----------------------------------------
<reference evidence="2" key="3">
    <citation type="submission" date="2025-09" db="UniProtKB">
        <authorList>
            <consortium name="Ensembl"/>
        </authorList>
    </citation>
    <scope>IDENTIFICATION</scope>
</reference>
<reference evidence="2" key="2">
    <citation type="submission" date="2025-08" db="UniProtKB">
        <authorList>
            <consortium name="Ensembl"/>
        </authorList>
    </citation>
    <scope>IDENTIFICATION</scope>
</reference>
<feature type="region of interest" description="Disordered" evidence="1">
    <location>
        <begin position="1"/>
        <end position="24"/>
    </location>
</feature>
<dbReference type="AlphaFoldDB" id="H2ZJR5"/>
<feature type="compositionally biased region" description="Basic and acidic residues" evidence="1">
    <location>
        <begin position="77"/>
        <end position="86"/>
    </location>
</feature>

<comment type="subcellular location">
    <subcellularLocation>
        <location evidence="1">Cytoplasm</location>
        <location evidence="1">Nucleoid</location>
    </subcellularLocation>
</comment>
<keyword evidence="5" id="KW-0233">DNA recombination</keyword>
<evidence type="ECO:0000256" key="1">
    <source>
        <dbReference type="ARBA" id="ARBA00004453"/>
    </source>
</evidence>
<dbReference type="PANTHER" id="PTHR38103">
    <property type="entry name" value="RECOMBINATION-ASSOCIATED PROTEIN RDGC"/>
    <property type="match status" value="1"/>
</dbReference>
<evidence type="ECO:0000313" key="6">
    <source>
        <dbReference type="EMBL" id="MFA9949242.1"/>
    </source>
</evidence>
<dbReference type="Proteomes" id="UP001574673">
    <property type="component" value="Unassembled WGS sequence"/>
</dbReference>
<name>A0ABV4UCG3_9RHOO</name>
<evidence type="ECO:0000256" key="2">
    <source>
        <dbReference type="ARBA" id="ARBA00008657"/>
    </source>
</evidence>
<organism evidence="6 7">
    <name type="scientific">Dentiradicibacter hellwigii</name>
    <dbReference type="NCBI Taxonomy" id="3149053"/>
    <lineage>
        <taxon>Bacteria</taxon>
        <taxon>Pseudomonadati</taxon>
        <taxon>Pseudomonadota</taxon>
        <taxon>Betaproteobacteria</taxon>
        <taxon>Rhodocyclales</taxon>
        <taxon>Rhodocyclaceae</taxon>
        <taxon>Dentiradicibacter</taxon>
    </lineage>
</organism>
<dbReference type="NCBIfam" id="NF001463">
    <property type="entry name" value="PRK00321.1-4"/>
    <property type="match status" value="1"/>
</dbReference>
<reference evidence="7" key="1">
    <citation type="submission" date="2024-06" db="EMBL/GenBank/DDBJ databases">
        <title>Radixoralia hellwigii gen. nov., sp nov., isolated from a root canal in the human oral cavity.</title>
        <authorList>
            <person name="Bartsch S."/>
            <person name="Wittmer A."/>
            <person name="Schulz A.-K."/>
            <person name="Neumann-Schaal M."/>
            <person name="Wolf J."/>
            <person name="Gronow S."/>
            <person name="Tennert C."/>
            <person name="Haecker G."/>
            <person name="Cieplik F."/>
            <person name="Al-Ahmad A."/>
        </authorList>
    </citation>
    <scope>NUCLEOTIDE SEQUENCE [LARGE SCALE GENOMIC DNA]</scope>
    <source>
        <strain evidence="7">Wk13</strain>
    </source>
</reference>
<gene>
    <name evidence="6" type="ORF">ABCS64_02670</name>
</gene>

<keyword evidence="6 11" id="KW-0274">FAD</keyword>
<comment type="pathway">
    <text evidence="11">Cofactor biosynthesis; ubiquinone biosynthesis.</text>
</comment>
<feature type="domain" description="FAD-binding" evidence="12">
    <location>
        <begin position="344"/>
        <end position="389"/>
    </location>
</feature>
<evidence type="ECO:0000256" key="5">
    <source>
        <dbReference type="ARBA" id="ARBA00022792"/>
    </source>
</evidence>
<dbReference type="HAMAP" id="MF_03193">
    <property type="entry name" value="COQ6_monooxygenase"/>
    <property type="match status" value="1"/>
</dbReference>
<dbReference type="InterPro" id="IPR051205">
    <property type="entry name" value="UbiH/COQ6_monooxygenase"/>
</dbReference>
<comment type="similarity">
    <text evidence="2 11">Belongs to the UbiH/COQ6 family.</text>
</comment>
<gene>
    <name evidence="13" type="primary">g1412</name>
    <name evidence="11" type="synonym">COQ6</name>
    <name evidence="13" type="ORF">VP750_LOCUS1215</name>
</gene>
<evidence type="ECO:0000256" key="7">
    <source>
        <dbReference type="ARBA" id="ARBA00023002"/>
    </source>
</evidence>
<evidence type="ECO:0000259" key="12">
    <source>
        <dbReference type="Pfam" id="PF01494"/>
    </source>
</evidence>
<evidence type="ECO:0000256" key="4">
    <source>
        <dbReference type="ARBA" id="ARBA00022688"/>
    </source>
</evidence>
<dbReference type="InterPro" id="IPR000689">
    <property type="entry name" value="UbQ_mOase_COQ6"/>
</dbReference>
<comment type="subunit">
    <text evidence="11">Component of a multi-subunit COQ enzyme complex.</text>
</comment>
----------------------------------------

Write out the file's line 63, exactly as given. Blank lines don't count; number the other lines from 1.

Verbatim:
    <lineage>